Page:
Between 1931 and 1936, five years and an entire world went by. And one man was an exceptional witness to the upheaval that preceded the battle for Spain: Niceto Alcalá-Zamora, a brilliant lawyer, a liberal landowner, a practicing Catholic, a disappointed royalist-turned-staunch republican, and an equidistant politician at a bad time for moderate thought.
Alcalá-Zamora was the first president of the Second Republic, and was deposed by former colleagues in April 1936 on the brink of the military uprising that led to the Civil War (1936-1939). Aware of his place in history, he carefully annotated documents and dialogues and became safekeeper of these records, which now have their home inside the National History Archive (AHN) after a series of adventures worthy of a John le Carré novel. The leading chronicler of those five years, during which Spain had so many ups and downs, also happened to be its top leader- the head of state.
The president wrote that Barcelona "was a leading example of moderation"
He suspected that the government had tapped his home and office phones
Alcalá-Zamora placed around 1,200 documents inside a safe deposit box at the Crédit Lyonnais bank in Madrid. This material included private papers, his own successive wills, conference notes, speeches, letters, diaries of his time in office and official documents, such as the minutes of the 1936 elections, military reports on the crushing of the Asturias anarchist revolt in 1934, copies of telegrams and records of telephone conversations.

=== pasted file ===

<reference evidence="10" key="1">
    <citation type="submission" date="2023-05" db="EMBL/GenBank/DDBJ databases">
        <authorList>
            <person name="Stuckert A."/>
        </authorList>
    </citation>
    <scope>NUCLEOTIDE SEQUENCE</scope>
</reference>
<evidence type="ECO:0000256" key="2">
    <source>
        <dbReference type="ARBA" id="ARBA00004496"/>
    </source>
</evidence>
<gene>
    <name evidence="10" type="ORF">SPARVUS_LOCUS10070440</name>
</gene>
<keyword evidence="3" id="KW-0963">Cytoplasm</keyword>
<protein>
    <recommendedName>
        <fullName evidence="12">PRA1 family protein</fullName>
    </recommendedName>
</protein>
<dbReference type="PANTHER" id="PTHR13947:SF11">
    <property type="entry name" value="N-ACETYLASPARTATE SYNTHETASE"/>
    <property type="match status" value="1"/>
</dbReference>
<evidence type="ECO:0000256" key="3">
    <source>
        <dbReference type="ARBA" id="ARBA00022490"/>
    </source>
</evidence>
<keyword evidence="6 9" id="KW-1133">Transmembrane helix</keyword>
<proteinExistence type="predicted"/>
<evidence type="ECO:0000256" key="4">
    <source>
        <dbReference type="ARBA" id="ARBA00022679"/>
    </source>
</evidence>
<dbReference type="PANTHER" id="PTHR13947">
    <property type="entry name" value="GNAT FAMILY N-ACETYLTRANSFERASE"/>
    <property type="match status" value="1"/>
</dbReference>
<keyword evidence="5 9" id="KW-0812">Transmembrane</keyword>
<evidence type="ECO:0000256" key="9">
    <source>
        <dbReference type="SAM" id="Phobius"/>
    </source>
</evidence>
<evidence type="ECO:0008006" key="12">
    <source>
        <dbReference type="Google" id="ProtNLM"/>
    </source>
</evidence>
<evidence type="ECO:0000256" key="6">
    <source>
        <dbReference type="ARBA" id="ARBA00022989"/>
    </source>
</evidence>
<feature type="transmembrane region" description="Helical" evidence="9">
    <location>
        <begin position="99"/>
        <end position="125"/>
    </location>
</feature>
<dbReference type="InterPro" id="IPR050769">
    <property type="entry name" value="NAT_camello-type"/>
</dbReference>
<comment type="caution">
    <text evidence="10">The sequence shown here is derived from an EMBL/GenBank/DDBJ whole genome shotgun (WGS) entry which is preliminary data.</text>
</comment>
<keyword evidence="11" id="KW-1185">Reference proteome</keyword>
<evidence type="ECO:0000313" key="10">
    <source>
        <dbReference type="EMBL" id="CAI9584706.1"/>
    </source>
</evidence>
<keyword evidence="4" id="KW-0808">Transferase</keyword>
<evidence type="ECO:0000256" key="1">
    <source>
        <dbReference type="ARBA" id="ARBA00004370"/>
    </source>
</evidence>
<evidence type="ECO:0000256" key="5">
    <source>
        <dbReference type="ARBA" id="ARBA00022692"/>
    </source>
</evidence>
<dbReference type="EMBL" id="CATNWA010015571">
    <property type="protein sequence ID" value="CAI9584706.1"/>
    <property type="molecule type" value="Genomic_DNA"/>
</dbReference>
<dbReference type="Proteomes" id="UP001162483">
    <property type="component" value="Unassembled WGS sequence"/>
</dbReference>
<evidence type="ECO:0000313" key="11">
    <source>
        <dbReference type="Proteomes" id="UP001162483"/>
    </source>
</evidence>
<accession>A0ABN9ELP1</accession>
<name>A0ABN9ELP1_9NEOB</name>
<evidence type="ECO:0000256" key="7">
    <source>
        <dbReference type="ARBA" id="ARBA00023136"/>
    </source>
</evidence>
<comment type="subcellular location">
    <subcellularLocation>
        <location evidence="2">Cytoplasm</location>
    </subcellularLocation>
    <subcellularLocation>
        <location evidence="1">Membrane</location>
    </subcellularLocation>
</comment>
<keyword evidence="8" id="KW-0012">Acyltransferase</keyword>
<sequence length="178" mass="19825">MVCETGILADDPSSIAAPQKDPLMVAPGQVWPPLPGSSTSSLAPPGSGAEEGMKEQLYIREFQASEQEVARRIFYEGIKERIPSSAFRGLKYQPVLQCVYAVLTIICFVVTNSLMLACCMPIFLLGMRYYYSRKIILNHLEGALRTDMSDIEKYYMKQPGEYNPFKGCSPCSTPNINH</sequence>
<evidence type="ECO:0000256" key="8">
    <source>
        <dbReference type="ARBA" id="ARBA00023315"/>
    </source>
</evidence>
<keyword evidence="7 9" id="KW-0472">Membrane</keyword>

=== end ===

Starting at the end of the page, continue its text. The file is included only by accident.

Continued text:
At the beginning of the Civil War, the documents disappeared, and their trail was lost until 1941, when- nobody knows exactly how- they ended up in the hands of the Soria family, who kept them under wraps until 2008. And when they came to the fore, it was in the same shady way they had disappeared in the first place.
The family offered the bundle of papers to several historians, including the high-profile César Vidal. When the descendants of Alcalá-Zamora found out, they reported the business deal to the Civil Guard, who seized the material. A court ordered it to be stored in a safe deposit box at the Culture Ministry, a fact that infuriated the opposition Popular Party as well as the politician's heirs, who asked that the papers be kept instead at the History Academy. There was speculation that the bundle could contain explosive information about Captain Juan Rodríguez Lozano, the grandfather of the current prime minister, José Luis Rodríguez Zapatero, and also about the Socialist Party's involvement in the 1934 Asturias revolt. In the end, the court dismissed the case on the grounds that the Soria family had committed no crime in trying to sell the papers, as they are considered the owners through prolonged use.
The Sorias eventually turned in the papers as payment in kind to settle a debt with the tax office. The collection was estimated to be worth 80,000 euros and stored at the AHN, "where all the documents of heads of state are kept," according to the director general of libraries and archives, Rogelio Blanco. The material will be accessible to the public once it is restored, a job that AHN director Carmen Sierra thinks could take about a month.
Alcalá-Zamora wrote about all the meetings of the republican opposition under the dictatorship of Primo de Rivera, his stint in jail and the advent of the Second Republic on April 14, 1931 after the fall of King Alfonso XIII (there had been a previous, short-lived republican experiment between 1873 and 1874).